Over the years that followed, we used Council regularly, mostly under our own rotating leadership. Once a year or so we brought in an experienced external facilitator to help us to ensure we were keeping to the forms well and to facilitate a more intensive period of Council over a number of days, to enable more difficult issues to be heard and expressed. The people still living at the community continue to do this.
Through this experience, I have come to really value Council, not only for its ability to clear out difficulties and tensions within a group, but even more so for the way it constantly brought us back to a feeling of genuine intimacy and authenticity: for the opportunity to really meet each other; to see and be seen, to hear and be heard.
The Way of Council set out in this book creates a strong container through starting and ending ceremonially (this can be as simple as, for example, lighting a candle at the beginning and extinguishing it at the end) and through calling on each participant to embrace the ‘four intentions’. These are: to Speak from the Heart; to Listen from the Heart; to be of ‘Lean Expression’; and to be Spontaneous. In addition, confidentiality is important to enable trust and authenticity.
When the participants in the circle make a real, wholehearted effort to embody these four simple instructions, the quality of communication which can arise is really extraordinary. A large part of this magic is due to the quality of listening. I am very taken with the authors’ occasional use of the term, “devout listening”, which has its roots in the Quaker tradition. It evokes beautifully for me the quality of authentic ‘listening from the Heart’, which can seem to draw forth from each person in turn, the most authentic self-expression that they are capable of at that time.
“ In Council the gateway to the mystery is listening. We listen in council with more than our ears. We listen with the same awareness a mountain person gives to the wind in the alders or a mother gives her young child learning to speak….When we listen in this way, and the person speaking is able to do so authentically, we can see his or her story unfolding in front of us.”
I personally have found that, when I find myself being listened to in this way, I hear my own story unfolding as I speak, sometimes more clearly than I have ever heard it before. On numerous occasions, I have seen deep misunderstandings unravel and become clear in the light of this mutual authenticity. This does not always mean that longstanding inter-personal conflicts are instantly ended – unfortunately - but it can be the beginning of their profound transformation. Through a better understanding of the other’s story it becomes easier to be more tolerant of whatever it is one is having difficulty with. Through receiving feedback from other members of the circle on one’s own story, one can start to hold it more lightly or to examine more carefully how true or helpful it really is. Most importantly, through really listening heartfully to the other’s heartful self-expression, an intimacy is engendered, even in the midst of conflict, and this intimacy necessarily transforms that conflict, even if it does not immediately end it.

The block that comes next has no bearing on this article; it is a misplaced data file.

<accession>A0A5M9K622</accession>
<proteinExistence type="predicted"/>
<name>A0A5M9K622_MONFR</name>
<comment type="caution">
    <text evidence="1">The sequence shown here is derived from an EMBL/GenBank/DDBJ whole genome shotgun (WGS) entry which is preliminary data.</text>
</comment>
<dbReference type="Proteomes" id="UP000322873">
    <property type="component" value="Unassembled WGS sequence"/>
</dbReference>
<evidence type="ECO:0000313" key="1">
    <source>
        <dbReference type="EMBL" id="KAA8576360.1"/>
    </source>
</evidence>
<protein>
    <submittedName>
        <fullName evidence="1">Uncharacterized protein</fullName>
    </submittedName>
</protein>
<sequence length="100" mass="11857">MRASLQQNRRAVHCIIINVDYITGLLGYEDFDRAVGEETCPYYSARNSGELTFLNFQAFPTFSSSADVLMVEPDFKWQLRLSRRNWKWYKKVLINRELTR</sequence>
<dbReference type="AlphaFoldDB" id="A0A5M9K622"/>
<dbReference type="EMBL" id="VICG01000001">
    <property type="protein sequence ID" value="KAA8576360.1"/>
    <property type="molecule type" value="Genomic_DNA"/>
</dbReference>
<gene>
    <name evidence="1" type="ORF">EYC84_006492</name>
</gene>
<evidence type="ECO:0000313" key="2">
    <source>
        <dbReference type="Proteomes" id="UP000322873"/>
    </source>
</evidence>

In the spirit of Council, this book is filled with stories and personal experiences of the authors themselves and their colleagues, which help the reader to understand how Council can function in practise. The authors also deal in some detail with the technicalities of how authentic speaking and listening can bring individuals and groups into a sense of “heightened perception” and how council leaders can steer councils effectively by working consciously with the “Interactive Field” of the group.
I really don’t know how meaningful and comprehensible these particular sections of the book would be to those who have not sat in Council with a skilled leader, but I do have a feeling that many who have sat Zazen in a group might have some sense of what is being talked about. That the subtle but powerful togetherness which one can feel in a group of silent meditators can also be experienced in the midst of verbal interaction is a potent message from this book for those of us who cherish that communion.
Since leaving that community, I no longer sit regularly in Council with a group, but I still consider it the most potent tool I know of for engendering genuine intimacy, openness and authenticity. Along with this, Council brings each individual the opportunity to practise Heartful communication – authentic listening and authentic self-expression – and this experience can transform one’s style of communication in the rest of one’s life. Within a community who practise Council together, this possibility can extend to the whole life of that community.
For those interested in a tool for deep exploration of these qualities, this book will open a world of fascinating possibilities. For those with some experience already with this form, it invites us to deepen our practise and to understand it more clearly. I have really enjoyed re-reading it, to write this review. It has left me conscious of how I miss sitting in Council with a regular group, and keen to bring it back into my life.